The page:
M 274 Intro to Differential Equations Spring 2018
Exam 2 information is posted.
Textbook: Fundamentals of Differential Equations by Nagle, Saff, and Snider, 9th Edition
Note, if you have the 8th Edition, it will work but will be slightly inconvenient.
Course Supervisor: Jack Dockery
Course Coordinator: Rob Malo
Prerequisite: M 172 or M 182
Adds/Drops: The Math Department allows adding until Wednesday 17 January, contact the Course Coordinator, Rob Malo, if you cannot add online. The last day to drop a class is Friday 13 April, only your section instructor can sign a drop form.
Grades: Your percentage in the course will computed from the following.
 Section grade (100 points)
 Exam 1 (100 points)  solutions  Wolfram Alpha's solutions  Thursday 01 February, from 6:108 pm.
 Exam 2 (100 points)  Thursday 01 March, from 6:108 pm.
 Exam 3 (100 points)  Thursday 05 April, from 6:108 pm.
 Final Exam (100 points)  Wednesday 02 May, from 1011:50 am.
From the possible 500 points, your percentage will be converted to a letter grade by the following chart.
A  A  B+  B  B  C+  C  C  D  F 
10093  9290  8987  8683  8280  7977  7673  7270  6960  590 
Exam policies:
 You are responsible for all prerequisite information, this is a partial list.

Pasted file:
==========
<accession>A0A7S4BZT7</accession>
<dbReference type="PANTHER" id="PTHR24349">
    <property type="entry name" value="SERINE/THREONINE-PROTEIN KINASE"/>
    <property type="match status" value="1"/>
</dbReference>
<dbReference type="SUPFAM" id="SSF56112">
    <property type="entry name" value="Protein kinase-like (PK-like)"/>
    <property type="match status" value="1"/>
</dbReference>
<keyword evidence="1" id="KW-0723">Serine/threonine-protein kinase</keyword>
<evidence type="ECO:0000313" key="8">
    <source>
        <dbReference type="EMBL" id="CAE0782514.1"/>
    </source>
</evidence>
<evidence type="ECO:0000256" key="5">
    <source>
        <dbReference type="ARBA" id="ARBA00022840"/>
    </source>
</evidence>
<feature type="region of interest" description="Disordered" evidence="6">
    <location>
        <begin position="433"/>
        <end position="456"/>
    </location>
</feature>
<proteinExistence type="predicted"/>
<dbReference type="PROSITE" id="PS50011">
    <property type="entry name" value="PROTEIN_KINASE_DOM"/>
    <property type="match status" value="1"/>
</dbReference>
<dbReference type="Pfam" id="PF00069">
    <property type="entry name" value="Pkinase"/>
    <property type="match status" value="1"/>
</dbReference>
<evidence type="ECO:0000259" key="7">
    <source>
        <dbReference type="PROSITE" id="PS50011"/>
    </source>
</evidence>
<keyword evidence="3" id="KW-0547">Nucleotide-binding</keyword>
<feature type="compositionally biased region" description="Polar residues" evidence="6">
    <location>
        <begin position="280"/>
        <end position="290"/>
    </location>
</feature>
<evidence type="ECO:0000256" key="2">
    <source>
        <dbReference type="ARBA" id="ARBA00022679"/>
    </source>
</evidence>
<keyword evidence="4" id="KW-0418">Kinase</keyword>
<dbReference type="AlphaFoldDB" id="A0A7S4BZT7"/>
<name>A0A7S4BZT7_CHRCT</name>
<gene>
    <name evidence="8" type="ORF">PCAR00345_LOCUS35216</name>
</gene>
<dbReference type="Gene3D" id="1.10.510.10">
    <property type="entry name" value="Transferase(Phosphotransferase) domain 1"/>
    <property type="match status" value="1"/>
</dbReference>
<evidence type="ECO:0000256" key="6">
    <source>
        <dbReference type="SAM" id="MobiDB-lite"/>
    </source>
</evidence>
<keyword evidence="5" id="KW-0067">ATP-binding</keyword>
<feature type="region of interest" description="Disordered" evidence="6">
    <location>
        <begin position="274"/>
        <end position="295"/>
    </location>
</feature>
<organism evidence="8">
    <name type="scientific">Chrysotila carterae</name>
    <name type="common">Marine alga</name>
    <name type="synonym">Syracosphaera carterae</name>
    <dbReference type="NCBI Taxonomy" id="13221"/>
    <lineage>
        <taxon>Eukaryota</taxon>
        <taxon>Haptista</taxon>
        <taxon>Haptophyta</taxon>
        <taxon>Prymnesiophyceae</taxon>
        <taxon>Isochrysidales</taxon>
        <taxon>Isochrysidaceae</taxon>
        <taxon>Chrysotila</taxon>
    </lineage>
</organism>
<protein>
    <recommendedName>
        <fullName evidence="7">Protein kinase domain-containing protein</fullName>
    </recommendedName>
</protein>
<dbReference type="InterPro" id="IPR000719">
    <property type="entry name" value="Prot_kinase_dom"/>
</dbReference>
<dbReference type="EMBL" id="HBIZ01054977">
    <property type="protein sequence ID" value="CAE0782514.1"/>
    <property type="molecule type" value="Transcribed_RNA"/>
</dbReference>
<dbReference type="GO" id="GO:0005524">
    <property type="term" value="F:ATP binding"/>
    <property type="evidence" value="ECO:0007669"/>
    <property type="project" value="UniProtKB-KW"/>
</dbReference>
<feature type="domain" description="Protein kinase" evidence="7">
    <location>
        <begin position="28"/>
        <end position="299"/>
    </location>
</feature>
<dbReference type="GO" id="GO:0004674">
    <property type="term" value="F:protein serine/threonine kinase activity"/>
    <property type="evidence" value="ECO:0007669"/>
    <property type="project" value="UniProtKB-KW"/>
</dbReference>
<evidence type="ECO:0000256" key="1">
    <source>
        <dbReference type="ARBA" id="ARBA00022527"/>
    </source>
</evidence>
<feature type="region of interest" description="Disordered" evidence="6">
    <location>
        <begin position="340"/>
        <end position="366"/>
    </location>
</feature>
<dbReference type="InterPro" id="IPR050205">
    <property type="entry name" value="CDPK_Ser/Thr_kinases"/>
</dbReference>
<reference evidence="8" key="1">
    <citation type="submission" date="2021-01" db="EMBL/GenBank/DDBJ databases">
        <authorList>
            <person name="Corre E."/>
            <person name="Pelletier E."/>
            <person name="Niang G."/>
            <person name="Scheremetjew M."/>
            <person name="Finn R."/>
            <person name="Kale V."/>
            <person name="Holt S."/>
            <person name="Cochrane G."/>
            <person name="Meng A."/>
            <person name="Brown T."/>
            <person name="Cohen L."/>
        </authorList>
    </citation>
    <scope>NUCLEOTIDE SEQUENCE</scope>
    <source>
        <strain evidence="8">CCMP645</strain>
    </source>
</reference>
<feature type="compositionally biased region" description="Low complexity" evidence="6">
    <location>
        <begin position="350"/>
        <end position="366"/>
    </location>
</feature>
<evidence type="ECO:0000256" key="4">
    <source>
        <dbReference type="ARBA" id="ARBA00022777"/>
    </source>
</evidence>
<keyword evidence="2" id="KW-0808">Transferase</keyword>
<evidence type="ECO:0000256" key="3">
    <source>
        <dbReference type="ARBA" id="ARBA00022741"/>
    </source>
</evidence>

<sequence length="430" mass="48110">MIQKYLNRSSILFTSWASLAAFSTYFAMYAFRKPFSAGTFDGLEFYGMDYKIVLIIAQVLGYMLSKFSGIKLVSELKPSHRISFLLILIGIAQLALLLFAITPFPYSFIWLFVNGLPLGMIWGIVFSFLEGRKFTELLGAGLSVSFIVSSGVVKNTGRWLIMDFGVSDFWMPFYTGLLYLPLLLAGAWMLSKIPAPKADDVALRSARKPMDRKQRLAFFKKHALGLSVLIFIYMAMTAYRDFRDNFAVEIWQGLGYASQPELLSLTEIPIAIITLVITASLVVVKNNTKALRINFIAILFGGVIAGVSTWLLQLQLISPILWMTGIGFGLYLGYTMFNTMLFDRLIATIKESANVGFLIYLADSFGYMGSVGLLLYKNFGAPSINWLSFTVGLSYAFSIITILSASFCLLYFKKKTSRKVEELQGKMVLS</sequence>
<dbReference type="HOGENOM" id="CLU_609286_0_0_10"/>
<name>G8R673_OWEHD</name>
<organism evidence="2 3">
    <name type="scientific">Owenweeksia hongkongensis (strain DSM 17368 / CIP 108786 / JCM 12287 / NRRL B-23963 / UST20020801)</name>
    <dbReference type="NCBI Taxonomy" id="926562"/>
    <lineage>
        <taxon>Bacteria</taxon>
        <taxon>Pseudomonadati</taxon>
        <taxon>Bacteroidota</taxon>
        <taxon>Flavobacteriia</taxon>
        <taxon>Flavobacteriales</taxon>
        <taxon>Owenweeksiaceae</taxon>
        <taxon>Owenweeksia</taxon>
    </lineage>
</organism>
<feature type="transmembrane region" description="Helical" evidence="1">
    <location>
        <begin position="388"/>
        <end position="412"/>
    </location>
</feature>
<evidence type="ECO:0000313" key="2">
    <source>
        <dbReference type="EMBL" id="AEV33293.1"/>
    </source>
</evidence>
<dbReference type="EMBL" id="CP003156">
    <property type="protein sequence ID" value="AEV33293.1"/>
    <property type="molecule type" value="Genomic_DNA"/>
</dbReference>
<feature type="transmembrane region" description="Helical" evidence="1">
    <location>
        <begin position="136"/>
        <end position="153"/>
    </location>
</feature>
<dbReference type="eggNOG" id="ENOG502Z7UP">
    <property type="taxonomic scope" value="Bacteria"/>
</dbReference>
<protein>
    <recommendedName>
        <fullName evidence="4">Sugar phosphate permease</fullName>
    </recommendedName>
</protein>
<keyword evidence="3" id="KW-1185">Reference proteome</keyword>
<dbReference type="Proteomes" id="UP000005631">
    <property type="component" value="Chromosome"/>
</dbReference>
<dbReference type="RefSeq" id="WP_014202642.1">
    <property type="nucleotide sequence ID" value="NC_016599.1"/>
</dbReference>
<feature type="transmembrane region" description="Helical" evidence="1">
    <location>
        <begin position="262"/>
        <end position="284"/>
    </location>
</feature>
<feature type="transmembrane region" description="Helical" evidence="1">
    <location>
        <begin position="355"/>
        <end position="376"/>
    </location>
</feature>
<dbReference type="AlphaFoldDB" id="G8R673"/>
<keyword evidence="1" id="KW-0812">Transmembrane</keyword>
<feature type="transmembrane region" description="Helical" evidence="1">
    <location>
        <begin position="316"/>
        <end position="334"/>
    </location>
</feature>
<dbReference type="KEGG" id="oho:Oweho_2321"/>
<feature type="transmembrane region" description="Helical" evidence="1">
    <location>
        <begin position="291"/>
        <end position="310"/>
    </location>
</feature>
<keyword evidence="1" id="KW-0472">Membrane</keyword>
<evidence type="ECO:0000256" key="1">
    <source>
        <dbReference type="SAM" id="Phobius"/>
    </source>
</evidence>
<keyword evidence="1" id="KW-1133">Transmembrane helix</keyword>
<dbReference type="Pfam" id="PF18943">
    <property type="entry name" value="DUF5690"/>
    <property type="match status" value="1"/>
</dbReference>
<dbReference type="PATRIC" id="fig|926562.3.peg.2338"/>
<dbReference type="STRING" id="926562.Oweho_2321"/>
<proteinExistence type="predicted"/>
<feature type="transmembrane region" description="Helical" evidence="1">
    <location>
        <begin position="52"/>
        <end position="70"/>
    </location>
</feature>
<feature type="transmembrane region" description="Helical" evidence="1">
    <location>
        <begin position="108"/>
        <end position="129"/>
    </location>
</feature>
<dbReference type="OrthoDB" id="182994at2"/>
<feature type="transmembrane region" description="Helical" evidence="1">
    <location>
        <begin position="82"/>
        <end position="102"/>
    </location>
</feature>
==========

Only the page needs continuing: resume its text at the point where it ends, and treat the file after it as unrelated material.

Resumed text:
Exam 1 is a common hour exam given on on Thursday 01 February, from 6:108 pm.
 Exam 2 is a common hour exam given on on Thursday 01 March, from 6:108 pm.
 Exam 3 is a common hour exam given on on Thursday 05 April, from 6:108 pm.
 The Friday following a common hour exam there will be no class.
 The Final Exam is also a common hour exam on Wednesday 02 May, from 1011:50 pm.
 See University policy regarding rescheduling. If you have a valid reason to reschedule, please email the Course Coordinator, Rob Malo, at least 10 days ahead of time to make arrangements.
 No electronic devices allowed.
 No outside notes allowed. An equation sheet may be provided.
 Exam specific information will be posted one week prior to the exam.
Accommodations:
 If you need special accommodations, please email the Course Coordinator, Rob Malo, at least 10 days ahead of time to make arrangements.
 Please also discuss any accommodations with your section instructor.
Exam Locations:
Instructor  Section  Class time  Exam 1  Exam 2  Exam 3  Final Exam 
Thursday 01 Feb, 6:108 pm 
Thursday 01 Mar, 6:108 pm 
Thursday 05 Apr, 6:108 pm 
Wednesday 02 May, 1011:50 

Ashland  01  8am  JOHN 339  JOHN 339  JOHN 339  
Ashland  02  9am  JOHN 339  JOHN 339  JOHN 339  
Malo  03  10am  LINH 301  LINH 301  LINH 301  
Clark  04  11am  REID 102  REID 102  REID 102  
Ashland  05  12pm  JOHN 339  JOHN 339  JOHN 339  
Markman  06  12pm  LINH 125  LINH 125  REID 103  
Markman  07  1:10pm  LINH 125  LINH 125  REID 103  
Malo  08  1:10pm  LINH 301  LINH 301  LINH 301  
Markman  09  2:10pm  LINH 125  LINH 125  REID 103  
Pitman  10  8am  REID 101  REID 101  REID 101  
Pitman  11  2:10pm  REID 101  REID 101  REID 101  
Ciesielski  12  3:10pm  REID 201  REID 201  REID 201